On This Day in Aviation History

October 9, 2012

Last Flight of the SR-71 Blackbird: October 9 in Aviation History

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By: NYCAviation Staff
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An SR-71B Blackbird, NASA 831, slices across the snow-covered southern Sierra Nevada Mountains of California after being refueled by an Air Force tanker during a 1994 flight. SR-71B was the trainer version of the SR-71. Notice the dual cockpit to allow the instructor to fly the airplane. (Photo by NASA)
An SR-71B Blackbird, NASA 831, slices across the snow-covered southern Sierra Nevada Mountains of California after being refueled by an Air Force tanker during a 1994 flight. SR-71B was the trainer version of the SR-71. Notice the dual cockpit to allow the instructor to fly the airplane. (Photo by NASA)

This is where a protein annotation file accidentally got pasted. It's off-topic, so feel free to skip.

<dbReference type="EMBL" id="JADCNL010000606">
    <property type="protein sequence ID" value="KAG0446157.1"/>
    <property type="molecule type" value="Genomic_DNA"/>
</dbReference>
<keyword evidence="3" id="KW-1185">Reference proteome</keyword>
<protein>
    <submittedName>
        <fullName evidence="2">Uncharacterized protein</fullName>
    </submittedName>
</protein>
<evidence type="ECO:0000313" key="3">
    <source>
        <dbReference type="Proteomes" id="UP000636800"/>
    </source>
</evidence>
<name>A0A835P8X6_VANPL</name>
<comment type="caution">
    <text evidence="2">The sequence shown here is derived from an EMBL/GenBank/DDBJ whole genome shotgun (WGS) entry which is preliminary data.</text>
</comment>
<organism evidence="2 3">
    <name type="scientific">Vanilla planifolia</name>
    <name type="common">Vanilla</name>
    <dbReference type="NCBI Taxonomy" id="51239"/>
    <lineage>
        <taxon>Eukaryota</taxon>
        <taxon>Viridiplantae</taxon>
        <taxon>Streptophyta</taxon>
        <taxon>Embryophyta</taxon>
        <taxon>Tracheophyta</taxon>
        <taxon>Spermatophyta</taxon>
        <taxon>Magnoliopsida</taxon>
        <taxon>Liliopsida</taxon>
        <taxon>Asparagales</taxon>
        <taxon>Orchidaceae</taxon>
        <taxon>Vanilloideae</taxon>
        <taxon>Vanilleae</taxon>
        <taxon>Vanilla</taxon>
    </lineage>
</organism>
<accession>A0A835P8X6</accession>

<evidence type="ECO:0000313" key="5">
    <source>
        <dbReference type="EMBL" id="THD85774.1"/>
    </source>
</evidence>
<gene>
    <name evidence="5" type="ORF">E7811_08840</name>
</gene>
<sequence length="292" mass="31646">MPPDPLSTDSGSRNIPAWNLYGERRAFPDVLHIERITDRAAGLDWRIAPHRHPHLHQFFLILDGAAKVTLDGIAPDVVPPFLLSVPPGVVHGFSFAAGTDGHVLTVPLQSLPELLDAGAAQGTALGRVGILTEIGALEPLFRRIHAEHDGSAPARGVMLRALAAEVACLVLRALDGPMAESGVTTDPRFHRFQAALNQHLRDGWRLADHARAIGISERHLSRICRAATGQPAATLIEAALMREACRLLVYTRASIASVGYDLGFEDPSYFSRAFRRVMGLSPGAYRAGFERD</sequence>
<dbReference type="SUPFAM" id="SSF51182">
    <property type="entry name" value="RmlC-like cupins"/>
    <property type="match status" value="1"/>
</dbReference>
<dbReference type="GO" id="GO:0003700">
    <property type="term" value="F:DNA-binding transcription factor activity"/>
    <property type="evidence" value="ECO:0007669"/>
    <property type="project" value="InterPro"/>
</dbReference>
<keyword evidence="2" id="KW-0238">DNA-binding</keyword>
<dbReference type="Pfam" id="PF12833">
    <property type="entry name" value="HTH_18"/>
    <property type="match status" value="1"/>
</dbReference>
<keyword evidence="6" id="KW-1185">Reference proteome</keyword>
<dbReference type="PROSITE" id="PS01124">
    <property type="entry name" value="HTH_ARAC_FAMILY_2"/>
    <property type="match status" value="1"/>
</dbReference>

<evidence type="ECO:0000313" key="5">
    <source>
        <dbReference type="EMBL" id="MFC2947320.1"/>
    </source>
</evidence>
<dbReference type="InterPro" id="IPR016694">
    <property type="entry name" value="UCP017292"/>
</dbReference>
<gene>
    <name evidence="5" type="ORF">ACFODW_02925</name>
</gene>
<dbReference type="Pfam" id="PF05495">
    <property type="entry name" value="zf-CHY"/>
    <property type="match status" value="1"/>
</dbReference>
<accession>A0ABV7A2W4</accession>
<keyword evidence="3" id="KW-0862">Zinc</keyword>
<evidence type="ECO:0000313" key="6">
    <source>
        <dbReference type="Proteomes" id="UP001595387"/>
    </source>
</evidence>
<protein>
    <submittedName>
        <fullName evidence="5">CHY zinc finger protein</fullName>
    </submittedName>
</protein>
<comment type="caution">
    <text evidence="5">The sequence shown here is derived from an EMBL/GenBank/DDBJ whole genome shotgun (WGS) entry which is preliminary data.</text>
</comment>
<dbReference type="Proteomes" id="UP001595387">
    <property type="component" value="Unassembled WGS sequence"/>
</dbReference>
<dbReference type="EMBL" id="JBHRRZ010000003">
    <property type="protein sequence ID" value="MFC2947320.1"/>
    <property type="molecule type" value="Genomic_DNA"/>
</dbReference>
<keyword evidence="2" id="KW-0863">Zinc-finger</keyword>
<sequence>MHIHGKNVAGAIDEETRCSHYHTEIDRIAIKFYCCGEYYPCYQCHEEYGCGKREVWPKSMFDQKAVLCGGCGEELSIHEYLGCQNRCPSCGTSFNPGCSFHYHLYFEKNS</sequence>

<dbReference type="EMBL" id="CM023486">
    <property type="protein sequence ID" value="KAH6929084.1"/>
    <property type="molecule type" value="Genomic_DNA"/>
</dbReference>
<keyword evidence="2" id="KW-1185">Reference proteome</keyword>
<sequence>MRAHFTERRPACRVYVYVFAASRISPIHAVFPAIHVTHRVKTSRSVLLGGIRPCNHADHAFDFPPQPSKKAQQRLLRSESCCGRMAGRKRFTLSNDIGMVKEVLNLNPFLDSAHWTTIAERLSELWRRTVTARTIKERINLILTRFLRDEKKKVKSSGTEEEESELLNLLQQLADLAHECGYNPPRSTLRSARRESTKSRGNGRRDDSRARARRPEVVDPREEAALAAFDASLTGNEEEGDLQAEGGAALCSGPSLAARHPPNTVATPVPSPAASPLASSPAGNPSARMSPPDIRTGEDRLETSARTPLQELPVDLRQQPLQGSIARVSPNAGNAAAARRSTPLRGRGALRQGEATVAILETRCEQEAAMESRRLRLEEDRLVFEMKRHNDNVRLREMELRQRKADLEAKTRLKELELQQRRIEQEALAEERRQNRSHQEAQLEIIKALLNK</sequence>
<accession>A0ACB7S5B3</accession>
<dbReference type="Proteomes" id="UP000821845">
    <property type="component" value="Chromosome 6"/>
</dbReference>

2009: The Centaur module of NASA’s Lunar Crater Observation and Sensing Satellite (LCROSS) is purposely smashed into the surface of the Moon, creating a plume of dust which is collected by another spacecraft to test for the presence of water. Five weeks later, test results confirm the existence of water vapor on the Moon.

1999: Completing a career during which she set scores of speed and altitude records, the Lockheed SR-71 Blackbird makes its final flight.

1900: French aeronaut Count Henri de La Vaulx sets a world record for non-stop long-distance balloon flight, flying over 35 hours after taking off from Paris.

1890: French inventor Clément Ader completes what is arguably the first flight of a manned, powered airplane when his steam-engined, propeller-pushed Éole flies about 164 ft (50 m) at an altitude just under 8 inches (20 cm).